Every year of teaching I’ve done a version of pen pals. Here is the evolution up until this year:
v.1.0 Handwritten letters sent by post
v.2.0 Grainy pictures of handwritten letters sent by e-mail as PDF
v.3.0 Typed letters collected on Google Docs and sent by e-mail
v.4.0 Typed letters sent directly to pen pals by e-mail
While all of these were valuable experiences in their own right, they were missing the spontaneity and the social media element of “anyone, anywhere” learning that I have been aiming for in my C21 minded classroom. Stephanie’s last post was about the value of using connected blogs to link classes within a school. I wanted the focus of this article to be on the potential that exists in connecting classrooms around the world with most any blogging tool.
C21 Pen Pals (Pen Pals 5.0!)
This year, my class in Sudan has become pen pals with a class from Minnesota through their Seesaw Blogs. Every week or so, our classes take turns sharing multimedia posts about our unique experiences as members of separate communities. Students comment on learning activities and post letters, pictures and videos. This is a screenshot of a video one student made explaining what tea ladies do in Sudan during Celebrate Sudan Week.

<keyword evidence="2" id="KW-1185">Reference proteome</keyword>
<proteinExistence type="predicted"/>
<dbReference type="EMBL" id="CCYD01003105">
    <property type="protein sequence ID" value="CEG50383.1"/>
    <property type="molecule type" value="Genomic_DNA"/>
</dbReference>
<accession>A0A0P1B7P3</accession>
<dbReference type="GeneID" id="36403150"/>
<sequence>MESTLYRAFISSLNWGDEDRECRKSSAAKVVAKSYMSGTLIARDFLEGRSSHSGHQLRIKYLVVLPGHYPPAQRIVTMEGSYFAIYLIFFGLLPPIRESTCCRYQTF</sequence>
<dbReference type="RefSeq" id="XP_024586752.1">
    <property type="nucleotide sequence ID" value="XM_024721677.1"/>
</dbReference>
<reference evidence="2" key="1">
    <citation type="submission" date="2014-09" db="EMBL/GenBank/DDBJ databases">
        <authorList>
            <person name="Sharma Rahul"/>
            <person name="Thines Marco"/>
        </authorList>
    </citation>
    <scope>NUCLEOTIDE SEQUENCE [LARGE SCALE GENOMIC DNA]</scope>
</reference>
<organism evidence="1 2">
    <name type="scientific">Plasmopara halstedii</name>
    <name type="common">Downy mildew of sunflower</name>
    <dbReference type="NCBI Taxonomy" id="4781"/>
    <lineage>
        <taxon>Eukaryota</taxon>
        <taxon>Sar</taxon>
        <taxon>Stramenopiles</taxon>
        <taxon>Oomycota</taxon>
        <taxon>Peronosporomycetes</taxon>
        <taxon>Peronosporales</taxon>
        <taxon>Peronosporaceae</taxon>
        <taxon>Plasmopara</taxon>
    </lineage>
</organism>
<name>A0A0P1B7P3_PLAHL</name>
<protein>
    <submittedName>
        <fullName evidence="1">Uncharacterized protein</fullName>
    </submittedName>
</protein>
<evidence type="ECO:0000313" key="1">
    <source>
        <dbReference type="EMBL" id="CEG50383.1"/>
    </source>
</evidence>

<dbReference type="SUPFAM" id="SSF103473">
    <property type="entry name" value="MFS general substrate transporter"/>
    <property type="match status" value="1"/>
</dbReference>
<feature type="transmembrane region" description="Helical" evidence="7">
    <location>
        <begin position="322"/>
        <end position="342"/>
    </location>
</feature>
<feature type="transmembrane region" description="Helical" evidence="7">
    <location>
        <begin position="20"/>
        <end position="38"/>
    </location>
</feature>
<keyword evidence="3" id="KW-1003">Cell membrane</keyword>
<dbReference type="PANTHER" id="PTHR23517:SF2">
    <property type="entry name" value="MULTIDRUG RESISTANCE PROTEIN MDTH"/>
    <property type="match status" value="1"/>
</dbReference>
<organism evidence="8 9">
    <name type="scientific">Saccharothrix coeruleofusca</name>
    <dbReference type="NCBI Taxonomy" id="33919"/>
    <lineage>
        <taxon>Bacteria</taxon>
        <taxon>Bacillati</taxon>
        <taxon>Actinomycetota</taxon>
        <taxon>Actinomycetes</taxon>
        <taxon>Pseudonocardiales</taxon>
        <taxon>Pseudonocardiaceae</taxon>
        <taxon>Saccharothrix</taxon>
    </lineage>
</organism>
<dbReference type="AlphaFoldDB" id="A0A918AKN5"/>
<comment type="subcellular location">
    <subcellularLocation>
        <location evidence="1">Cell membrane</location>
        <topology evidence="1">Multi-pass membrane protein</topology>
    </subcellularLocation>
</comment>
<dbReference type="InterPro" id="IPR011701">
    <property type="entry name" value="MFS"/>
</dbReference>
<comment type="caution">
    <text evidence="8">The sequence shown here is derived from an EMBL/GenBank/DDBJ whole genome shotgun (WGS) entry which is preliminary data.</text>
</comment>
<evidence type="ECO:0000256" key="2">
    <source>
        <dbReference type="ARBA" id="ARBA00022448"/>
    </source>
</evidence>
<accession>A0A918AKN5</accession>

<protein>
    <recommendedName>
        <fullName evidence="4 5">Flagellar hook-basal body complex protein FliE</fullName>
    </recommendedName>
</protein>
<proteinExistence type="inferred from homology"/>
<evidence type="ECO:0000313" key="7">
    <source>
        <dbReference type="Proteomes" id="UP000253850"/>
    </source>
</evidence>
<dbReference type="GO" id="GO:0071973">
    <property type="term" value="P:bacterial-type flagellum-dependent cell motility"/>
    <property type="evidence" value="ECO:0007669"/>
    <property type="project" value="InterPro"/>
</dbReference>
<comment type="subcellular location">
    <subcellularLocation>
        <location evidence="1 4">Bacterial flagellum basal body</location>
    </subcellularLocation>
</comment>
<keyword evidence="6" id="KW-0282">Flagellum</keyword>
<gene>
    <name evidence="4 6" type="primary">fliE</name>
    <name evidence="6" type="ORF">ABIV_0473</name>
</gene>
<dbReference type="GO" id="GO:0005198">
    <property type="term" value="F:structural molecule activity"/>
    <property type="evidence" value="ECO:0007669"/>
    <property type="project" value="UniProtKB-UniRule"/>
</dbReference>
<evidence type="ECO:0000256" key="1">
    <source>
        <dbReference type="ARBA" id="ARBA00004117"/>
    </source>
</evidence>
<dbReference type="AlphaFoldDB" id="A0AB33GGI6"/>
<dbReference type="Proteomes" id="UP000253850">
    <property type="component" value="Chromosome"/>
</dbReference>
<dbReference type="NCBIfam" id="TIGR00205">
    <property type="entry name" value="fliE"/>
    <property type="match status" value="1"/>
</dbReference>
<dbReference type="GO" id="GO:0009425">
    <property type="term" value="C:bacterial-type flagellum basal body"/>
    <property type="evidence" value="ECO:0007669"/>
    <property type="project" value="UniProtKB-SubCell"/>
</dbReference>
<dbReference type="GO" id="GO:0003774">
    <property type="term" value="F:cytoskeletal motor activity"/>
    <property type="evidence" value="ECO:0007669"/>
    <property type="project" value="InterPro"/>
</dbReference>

While my class is only connected with this one class, there is so much potential for learning if this model is improved upon or expanded to include more classes around the world. What if every book that we read could lead to a pen pal experience with members of that particular community? What if every social studies unit could be made real by connecting students to other kids from specific geographic locations?
Take a look at this guy’s post, aka the dream:
Have you connected your class in similar ways before? Looking to connect with a class in Sudan via Seesaw? Follow me on Twitter and keep coming back to educationrickshaw.com